1. Authentic Sound. One of the most remarkable things about the survival of 78 rpm records is the incredibly poor quality of many of the prewar discs. First off, the record labels made these discs of schellac which was a rather fragile and inconsistent material that did not lend itself to consistent pressings. Compounding matters is that up until 1924 or so, recordings were made by the “acoustical” method. That is, the performers played into a horn that amplified the sound enough to move a cutting stylus across a master cylinder of wax. These recordings could not capture the same sonic range as later electrical recordings made into microphones, but are more coveted by collectors. The inconsistent character of shellac discs, however, continued to compromise quality at playback as did the tendency to press records that did not play at precisely 78rpm and used various frequency response curves idiosyncratic to particular labels.

As a result, the sound from 78rpm discs might be described as inconsistent, but to some extent the sound we hear from them defines an era of recorded music. There is an undeniable authenticity that audiophiles, in their relentless pursuit of perfect sound, tend to overlook. Recent debates about the LP revival, for example, tend to focus on the idea that LPs sound BETTER than the compressed sound of mp3 recordings so popular with “the kids these days.”

At the same time, it is hard to deny that our compressed-to-distortion mp3s are the authentic sound of  music for this generation just as the crackling, warped, and distorted sound of relatively inexpensive 78s was the sound of recorded music prior to the war. I’ll admit that I’m not a LP guy and, in fact, I find the sound of digitized 78s difficult to enjoy. At the same time, I’m not as mortified by the sound of MP3s, as say, Neil Young or other audiophiles. While I still prefer a CD or even a high-resolution download, reading Petrusich’s book has reminded me that there is something undeniably authentic about both 78s and mp3s.

2. The Song. One of the great tropes in the audiophile press is how the kids these days don’t have the patience for long-playing records or even albums. They just want the poppy singles, loaded onto mediocre sounding portable mp3 players (so called “iPods”), and lasting no more than 3 minutes. In fact, some argue that they simply don’t have the attention span for a LP.  This, of course, is crazy as these same young music consumers can watch movies, the NFL, and go out to concerts in healthy numbers and all of these things last for longer than a single song. 

More than that, the LP era was an aberration in how we listen to recorded music. The 78 era, lasting from the late teens to the World War II, was all about 3 minute singles. And the average listener couldn’t afford to sit still for too long because once the song was done, they have to get up and flip over the 78! Perhaps our short attention span for recorded music is the norm, and the LP generation was, in fact, a group not only too lazy to get up and flip over an album, but also dulled their music senses by subjecting them to endless, pointless, mediocre b-sides on long-playing records.

3. Rituals of Listening. One of the great aspects of Petrusich’s book is how she describes these 78 collectors listening to their prized possessions. None of these guys (and, yeah, they’re almost all men) hesitated at all to PLAY their records for the author. More than that, almost all of them clearly enjoyed hearing the music. They tapped their feet, squirmed in their chairs, fell into trances, gestured in the air, and generally reveled in the listening experience. They felt the intensity of these authentic listening experiences.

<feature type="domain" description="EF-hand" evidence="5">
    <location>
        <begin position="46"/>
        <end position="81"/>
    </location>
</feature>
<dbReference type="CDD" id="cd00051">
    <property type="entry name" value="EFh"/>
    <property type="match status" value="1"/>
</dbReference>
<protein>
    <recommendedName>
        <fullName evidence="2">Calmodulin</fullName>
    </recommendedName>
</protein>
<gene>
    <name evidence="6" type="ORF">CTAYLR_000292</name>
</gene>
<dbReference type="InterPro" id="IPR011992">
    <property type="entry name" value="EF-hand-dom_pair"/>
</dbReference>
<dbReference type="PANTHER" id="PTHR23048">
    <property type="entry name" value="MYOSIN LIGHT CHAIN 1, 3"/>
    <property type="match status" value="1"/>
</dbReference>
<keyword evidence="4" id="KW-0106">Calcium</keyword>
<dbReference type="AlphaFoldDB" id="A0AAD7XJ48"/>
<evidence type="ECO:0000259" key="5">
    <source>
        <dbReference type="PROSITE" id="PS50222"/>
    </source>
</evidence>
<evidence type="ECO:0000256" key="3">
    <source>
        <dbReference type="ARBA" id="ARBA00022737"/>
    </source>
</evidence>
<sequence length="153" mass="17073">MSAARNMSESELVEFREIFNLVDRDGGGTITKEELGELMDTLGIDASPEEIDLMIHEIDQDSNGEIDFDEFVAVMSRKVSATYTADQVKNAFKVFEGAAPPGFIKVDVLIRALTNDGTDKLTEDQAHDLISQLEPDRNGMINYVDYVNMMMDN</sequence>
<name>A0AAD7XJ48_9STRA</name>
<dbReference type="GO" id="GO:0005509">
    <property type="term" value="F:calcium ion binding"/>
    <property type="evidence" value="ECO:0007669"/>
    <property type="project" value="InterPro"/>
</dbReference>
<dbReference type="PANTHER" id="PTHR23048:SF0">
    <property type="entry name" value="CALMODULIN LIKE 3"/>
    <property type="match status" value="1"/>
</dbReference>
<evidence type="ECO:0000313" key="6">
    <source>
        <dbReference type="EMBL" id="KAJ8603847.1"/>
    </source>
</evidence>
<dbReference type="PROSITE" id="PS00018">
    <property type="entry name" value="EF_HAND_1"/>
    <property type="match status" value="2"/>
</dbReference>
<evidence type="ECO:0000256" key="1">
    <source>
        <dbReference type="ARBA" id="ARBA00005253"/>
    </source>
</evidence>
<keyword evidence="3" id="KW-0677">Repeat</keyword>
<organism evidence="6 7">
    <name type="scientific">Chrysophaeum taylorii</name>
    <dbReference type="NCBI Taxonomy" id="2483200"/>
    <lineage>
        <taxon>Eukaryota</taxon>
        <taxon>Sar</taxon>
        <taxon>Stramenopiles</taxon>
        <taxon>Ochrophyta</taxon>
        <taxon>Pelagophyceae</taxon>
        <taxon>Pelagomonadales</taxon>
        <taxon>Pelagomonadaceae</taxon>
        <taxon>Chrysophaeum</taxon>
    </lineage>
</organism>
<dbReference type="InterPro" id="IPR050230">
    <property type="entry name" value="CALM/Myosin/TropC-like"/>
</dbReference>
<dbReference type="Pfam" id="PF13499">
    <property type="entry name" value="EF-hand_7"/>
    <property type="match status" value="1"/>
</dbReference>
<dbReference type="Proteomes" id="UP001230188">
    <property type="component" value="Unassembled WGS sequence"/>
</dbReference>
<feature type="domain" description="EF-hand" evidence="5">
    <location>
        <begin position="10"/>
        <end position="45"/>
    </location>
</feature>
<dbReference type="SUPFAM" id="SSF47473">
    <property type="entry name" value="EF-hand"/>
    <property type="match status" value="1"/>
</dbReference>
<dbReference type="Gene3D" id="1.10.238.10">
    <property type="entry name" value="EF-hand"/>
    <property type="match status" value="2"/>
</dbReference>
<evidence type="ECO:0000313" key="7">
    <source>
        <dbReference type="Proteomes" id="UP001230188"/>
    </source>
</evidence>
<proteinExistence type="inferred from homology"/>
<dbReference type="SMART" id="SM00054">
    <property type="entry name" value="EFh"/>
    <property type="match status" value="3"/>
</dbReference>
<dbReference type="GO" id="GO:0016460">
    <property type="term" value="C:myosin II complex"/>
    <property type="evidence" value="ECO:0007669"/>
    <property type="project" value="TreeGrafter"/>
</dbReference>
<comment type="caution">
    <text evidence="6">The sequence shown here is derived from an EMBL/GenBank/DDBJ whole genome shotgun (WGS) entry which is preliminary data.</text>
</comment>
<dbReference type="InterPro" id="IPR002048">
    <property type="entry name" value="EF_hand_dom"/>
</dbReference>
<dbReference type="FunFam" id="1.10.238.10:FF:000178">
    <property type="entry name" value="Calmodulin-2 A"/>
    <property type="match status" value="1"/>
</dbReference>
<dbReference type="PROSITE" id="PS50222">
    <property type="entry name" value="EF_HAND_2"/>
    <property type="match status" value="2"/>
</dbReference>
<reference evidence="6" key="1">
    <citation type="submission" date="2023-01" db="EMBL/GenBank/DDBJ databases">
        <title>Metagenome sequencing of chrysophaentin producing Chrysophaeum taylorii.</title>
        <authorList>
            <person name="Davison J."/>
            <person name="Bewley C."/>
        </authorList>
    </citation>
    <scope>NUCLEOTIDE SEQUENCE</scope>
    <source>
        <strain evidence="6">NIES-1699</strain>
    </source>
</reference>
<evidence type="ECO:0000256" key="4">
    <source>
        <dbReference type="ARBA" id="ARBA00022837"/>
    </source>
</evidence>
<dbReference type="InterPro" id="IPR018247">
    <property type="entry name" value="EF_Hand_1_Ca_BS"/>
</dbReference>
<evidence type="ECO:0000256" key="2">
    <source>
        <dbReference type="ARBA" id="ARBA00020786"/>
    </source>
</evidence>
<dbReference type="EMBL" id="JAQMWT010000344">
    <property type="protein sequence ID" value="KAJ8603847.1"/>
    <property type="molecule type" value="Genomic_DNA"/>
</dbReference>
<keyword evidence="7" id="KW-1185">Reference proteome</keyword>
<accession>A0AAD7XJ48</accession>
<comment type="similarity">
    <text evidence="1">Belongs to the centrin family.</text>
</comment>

More than that, once they began to listen to 78s, they listened to more and more. The records flew off their shelves and onto their turn table. More than once the author had to extract herself from an emotionally draining listening session before her host was done spinning records. 

I found her descriptions of these events to be among the most compelling parts of the book. The way these seasoned collectors still found something invigorating in these poorly produced singles reminded me of enduring power of simple rituals.

It also made me want to go and put a CD in my ole CD player (a 1992 vintage Nakamichi CD4), warm up the tube amp (a very recent Audio Research VSi60), and listen to my big Zu Omen Defs with their old school full-range drivers. 

Trash, Pollution, and the Rural World

I have really enjoyed getting back into some scholarly habits the past couple weeks. I have even engaged in this primitive activity where I open a bound stack of paper and read the words, in order, written on each. I’ve heard that some scholars call it reading.

I was pretty excited to read some of the contributions to the Stephanie Foote’s and Elizabeth Mazzolini’s little volume called Histories of the Dustheap: Waste, Material Culture, Social Justice (MIT 2012). The book collects a series of articles on the history of trash, waste, and rubbish, and grounds them, to varying degrees, in the cross-disciplinary nexus of material culture studies and critical theory. The book, however, avoids being too theory laden and manages to speak to practical issues as much as conceptual ones. This practical edge reflects a particular strength of recent work on the history of trash and discard.